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The Adam Smith of Art Criticism
on August 15, 2012
I fully understand David Hickey's impulse in writing these essays. The strongest essay being the one in which he reacts to the Academy's defense (or not) of Robert Maplethorpe during the culture wars of the 80's. I thought it was really incisive and a truly creative way of seeing things, and it gave me a lot to think about. As to his more general thoughts on Beauty, the essays themselves are cogent and in the abstract, if not in the particulars, convincing.
Hickey is basically ranting against the "Academy" (or Art Establishment), and not because he sees it as colluding with the market, like some reviewer inferred, in fact, quite au contraire. In these essays Hickey defends the marketplace for being the ultimate arbiter, through democratic wrangling, of value, beauty, and meaning.
Again, I do get the impulse behind this kind of thinking. It must be born of years of looking at too much uninspiring art sanctioned by the Academy due to its prescriptive value instead of that thing that good art can do, which is move us in ways that perhaps will always remain essentially undefinable. And boy is there ever a lot of that crap out there passing for Art (and the word Art still implies "good", even after all these years since Greenberg).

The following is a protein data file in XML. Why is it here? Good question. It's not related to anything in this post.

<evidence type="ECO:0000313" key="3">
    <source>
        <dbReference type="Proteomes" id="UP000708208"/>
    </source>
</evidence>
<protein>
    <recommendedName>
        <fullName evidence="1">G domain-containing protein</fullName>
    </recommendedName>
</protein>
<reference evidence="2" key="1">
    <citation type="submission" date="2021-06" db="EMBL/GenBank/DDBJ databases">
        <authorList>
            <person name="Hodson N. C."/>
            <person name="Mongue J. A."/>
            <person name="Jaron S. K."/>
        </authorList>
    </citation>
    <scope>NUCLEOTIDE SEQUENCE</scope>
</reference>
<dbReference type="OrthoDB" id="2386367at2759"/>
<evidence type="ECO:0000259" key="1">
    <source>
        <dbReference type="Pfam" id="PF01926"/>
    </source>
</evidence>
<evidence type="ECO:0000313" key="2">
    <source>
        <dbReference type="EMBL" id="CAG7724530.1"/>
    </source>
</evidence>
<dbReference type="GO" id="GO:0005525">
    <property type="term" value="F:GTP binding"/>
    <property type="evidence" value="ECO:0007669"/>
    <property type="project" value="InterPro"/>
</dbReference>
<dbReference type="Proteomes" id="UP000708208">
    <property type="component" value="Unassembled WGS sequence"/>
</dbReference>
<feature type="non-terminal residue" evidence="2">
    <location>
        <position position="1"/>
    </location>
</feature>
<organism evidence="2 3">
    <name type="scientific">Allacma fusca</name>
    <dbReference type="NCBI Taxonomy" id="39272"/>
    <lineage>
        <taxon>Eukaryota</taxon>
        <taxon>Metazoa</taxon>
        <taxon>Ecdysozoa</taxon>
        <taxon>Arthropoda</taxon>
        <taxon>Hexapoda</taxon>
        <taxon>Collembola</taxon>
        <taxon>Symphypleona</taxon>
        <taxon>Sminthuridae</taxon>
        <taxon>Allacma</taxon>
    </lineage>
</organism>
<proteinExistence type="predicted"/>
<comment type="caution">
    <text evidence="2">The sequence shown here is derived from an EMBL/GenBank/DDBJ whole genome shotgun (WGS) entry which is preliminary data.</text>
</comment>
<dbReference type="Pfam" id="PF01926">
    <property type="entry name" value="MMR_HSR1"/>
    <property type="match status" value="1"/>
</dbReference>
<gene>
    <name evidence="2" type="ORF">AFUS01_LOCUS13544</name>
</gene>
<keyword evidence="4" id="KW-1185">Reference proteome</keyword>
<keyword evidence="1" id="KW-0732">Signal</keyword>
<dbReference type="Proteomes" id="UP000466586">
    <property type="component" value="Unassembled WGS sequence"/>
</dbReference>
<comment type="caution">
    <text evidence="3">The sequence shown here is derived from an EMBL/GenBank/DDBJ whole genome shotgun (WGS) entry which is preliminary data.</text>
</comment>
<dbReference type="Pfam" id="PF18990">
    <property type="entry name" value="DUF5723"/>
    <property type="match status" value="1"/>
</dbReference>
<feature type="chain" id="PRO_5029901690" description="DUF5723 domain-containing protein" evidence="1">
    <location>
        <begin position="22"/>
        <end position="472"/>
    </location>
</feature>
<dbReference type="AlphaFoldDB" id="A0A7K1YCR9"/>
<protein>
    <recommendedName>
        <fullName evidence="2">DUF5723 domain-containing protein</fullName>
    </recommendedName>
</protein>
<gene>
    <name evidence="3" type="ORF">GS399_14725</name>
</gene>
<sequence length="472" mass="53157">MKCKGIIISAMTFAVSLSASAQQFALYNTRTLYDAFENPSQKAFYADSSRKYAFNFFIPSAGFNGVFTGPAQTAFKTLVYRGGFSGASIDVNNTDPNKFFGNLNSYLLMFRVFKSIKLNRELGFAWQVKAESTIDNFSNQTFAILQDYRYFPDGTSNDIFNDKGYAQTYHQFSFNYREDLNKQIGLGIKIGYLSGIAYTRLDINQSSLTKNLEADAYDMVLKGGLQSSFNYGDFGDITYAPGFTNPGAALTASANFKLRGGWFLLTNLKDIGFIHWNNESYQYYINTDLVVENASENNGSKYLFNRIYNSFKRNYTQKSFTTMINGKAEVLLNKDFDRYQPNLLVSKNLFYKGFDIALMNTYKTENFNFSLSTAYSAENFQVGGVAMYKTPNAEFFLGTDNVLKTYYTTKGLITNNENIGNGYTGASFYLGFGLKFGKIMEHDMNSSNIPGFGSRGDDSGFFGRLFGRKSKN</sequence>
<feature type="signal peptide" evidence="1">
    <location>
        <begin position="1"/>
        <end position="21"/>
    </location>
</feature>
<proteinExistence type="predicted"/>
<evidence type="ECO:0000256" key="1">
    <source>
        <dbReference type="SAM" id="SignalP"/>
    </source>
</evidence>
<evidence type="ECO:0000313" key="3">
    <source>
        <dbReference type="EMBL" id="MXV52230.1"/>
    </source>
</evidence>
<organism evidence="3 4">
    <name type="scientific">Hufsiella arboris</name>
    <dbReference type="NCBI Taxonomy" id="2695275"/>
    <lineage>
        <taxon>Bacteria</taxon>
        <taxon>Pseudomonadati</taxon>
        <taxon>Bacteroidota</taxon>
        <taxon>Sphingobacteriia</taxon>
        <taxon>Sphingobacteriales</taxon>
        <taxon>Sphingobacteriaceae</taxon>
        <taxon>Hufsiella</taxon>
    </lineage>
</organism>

Hickey decries the Academy (in which he includes even what I find to be our no-real-lover-of-the-arts Government) for funding such art on the basis of it being "good for us" instead of "making us happy". And he does this by riffing on the Declaration of Independence and by quoting Thomas Paine. And again, I feel his pain; but I think his approach might be simplistic. In essence, Hickey calls for Beauty to be determined in the Forum, the laissez-faire marketplace. Given that in this day and age a lot of the art sanctioned by the Academy has precisely to do with investigating the deleterious effects of the market on the production of "true" art, I can see where he might have ruffled some feathers; and I smile at the thought of that.
I love his attitude and his writing; and I viscerally feel what he is longing for, but his solution does not ring true. And I say this as a person who believes that markets work for the good of the people, most of the time; but even laissez-faire capitalism needs some regulation when decisions made according to its principles do more harm than good. The market alone has made as many mistakes about what is good art as the Academy has. Norman Rockwell is still crap, as is Thomas Kincaid. Unfettered democracy might produce what the people want, and Hickey has the right to slap the word "Beautiful" on the result; but I don't think it's that easy. That being said, the book is a good read and gets one really involved in determining and arguing one's own value system.